Announcement

Collapse
No announcement yet.

Converting 10mg/ml of insulin into 100nm

Collapse
X
 
  • Filter
  • Time
  • Show
Clear All
new posts

  • Converting 10mg/ml of insulin into 100nm

    Hello I am trying to convert 10mg/ml concentration of stock insulin with a volume of 5ml into a concentration 100nm into volume 100ml of DMEM. How much volume would I need to add from the 5ml stock volume to make this reagent as well?
    Thanks for time and help

  • #2
    Originally posted by tareq View Post
    Hello I am trying to convert 10mg/ml concentration of stock insulin with a volume of 5ml into a concentration 100nm into volume 100ml of DMEM. How much volume would I need to add from the 5ml stock volume to make this reagent as well?
    Thanks for time and help
    Hi there, please can you just define in words what you mean by "concentration 100nm into volume 100mL"? - 100 nm is a length (100 nanometers), so i'm guessing you either mean a resulting concentration of 100 nM (100 nano-molar, i.e. 100nanonoles per litre), or you mean 100 nanomoles, which is an amount, to be diluted to 100mL, giving a resulting concentration of 1 然 (1 micromolar, or 1 micromole per litre). This is just a guess though, and until we know what you are requiring we might cause more confusion by answering.

    - You have to be quite careful when writing or typing the case for metric units. Lower case and upper case mean different things.
    Last edited by Mrs X; 08-05-2015, 10:27 PM.

    Comment


    • #3
      Originally posted by Mrs X View Post

      Hi there, please can you just define in words what you mean by "concentration 100nm into volume 100mL"? - 100 nm is a length (100 nanometers), so i'm guessing you either mean a resulting concentration of 100 nM (100 nano-molar, i.e. 100nanonoles per litre), or you mean 100 nanomoles, which is an amount, to be diluted to 100mL, giving a resulting concentration of 1 然 (1 micromolar, or 1 micromole per litre). This is just a guess though, and until we know what you are requiring we might cause more confusion by answering.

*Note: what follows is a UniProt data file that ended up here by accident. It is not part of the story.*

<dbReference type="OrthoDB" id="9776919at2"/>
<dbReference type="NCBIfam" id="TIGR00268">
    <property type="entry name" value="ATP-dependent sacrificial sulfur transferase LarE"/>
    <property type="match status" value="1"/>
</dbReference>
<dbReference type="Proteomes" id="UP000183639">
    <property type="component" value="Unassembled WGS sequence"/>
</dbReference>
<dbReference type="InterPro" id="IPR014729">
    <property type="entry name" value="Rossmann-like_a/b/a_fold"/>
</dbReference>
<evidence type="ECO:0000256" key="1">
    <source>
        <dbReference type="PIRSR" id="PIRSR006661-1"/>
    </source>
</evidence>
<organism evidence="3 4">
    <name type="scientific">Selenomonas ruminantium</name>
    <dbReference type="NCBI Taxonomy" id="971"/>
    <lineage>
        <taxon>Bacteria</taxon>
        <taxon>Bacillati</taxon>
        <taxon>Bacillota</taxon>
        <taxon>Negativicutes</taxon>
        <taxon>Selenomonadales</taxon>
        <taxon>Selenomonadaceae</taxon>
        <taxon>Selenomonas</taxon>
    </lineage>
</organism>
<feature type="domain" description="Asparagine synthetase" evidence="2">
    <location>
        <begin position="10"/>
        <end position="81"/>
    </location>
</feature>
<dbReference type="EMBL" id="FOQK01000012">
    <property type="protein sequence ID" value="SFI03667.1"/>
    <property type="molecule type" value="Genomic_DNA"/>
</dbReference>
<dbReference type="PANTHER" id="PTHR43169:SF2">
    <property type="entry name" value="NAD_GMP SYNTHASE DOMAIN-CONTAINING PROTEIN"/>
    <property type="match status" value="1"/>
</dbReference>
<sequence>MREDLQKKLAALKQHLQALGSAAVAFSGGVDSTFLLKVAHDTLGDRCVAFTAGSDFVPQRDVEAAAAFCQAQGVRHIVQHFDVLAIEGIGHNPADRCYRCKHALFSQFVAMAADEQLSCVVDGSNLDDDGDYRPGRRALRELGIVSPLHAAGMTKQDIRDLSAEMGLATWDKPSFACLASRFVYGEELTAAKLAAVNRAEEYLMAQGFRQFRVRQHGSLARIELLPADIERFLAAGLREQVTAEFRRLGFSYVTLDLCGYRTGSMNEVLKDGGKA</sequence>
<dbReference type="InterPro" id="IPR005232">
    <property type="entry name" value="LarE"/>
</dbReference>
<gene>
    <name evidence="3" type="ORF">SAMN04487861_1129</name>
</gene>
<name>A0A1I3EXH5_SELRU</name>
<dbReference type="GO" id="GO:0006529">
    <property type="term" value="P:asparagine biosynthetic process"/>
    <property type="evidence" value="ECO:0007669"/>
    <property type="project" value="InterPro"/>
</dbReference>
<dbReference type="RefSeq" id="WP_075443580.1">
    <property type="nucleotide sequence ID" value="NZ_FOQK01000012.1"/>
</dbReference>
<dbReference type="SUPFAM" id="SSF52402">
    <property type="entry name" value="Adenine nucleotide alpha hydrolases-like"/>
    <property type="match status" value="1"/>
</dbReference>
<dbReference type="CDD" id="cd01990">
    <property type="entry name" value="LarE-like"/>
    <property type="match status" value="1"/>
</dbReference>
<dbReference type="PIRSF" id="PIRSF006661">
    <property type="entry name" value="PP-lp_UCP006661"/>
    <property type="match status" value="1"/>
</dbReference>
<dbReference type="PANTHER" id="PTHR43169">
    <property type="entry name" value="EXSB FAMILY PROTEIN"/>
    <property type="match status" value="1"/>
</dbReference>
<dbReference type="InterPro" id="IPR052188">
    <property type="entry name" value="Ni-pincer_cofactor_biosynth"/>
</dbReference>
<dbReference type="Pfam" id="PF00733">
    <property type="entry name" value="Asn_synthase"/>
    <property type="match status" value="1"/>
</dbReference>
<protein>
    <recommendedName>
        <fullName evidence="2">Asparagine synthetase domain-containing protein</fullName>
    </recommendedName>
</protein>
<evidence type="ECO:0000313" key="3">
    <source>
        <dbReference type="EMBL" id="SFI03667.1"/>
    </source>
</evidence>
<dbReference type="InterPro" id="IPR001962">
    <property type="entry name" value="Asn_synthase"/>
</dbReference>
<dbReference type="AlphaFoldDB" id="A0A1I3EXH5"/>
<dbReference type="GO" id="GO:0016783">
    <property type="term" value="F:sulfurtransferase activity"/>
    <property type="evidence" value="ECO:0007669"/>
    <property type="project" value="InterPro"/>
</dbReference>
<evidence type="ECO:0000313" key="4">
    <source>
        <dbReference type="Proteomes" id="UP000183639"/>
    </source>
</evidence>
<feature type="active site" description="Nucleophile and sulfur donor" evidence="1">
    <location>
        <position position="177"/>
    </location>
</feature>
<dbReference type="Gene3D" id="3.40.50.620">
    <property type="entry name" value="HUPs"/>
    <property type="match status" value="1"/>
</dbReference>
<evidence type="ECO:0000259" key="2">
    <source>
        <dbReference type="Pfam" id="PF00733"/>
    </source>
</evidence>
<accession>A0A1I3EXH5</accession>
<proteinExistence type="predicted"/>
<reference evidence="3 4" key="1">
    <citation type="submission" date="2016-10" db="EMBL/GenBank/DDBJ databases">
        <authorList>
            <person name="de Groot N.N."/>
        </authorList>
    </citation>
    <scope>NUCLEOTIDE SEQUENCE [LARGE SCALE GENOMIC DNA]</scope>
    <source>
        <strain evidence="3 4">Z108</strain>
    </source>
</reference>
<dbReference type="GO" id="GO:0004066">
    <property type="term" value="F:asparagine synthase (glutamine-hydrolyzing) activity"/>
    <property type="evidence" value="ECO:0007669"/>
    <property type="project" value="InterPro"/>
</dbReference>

- You have to be quite careful when writing or typing the case for metric units. Lower case and upper case mean different things.
      I meant was 100 NanoMolar sorry for the misunderstanding, I will take much further care when writing these metric units

      Comment


      • #4
        100 nmol/L x 0.1 L = 10 nmol
        To convert to grams, you need molar mass of insulin. Per Wikipedia, molecular weight is 5808 Da, so 5808 g/mol
        10 nmol 5808 g/mol = 58.08 痢
        Your stock solution is 10 mg/mL or 10 痢/無, 58.08 痢 x 1 無/10 痢 = 5.808 無, diluted to 100 mL
        You may have trouble measuring this small amount and may want a double dilution, or even triple

        Another way to look at this, 100 nmol/L x 5808 g/mol = 580.8 痢/L concentration, your stock is 10 g/L.
        You need a net dilution of 17218:1. Mrs X may be better able to advise the best way to do such a dilution.

        Comment


        • #5
          I was pondering on the same question and here is my way of solving it. Hopefully, you'll like it.
          So we have a stock of 10mg/ml insulin. Now molecular weight of Insulin is 5808 kD or 5808 g/L
          So 5808 g/L gives 1M
          => 5808 mg/mL gives 1M [g/L=1000mg/1000mL=1mg/mL]
          =>5.808 mg/mL gives 1mM
          => 1 mg/mL gives 1/5.808 mM
          => 10 mg/mL gives 10/5.808 mM=1.72 mM

          Now, so we have 1.72 mM (10mg/ml) of insulin, and let's convert it to 100 uM (micromolar) first.
          So C1=1.72 and C2=100um=0.1mM (we want to keep the unit the same on both sides). Let's say we are making 1mL of 100um insulin. Our V2=1mL
          Following C1xV1=C2xV2
          1.72 mM x V1= 0.1 mM x 1mL
          => V1= 0.1/1.72 mL=0.0581 mL= ~0.06mL=60 uL.
          So 60uL of 10mg/mL in 1mL of solution gives 100uM of insulin.
          So we add 60 uL of 10mg/mL insulin to 940 uL of water (60+940=1000 uL =1mL solution) to get 100 uM of insulin.

          Keep this 1mL stock. You can add 10 uL from it to 10mL of media (conversion 1:1000) to get a 100 nM final concentration. (1:1000=100uM:100nM)
          If you need more than 100 uM insulin stock (V2, which is 1 mL here) you can change the number in the calculation above and get the required amount as well.
          Hope this is helpful.

          Comment

          Working...
          X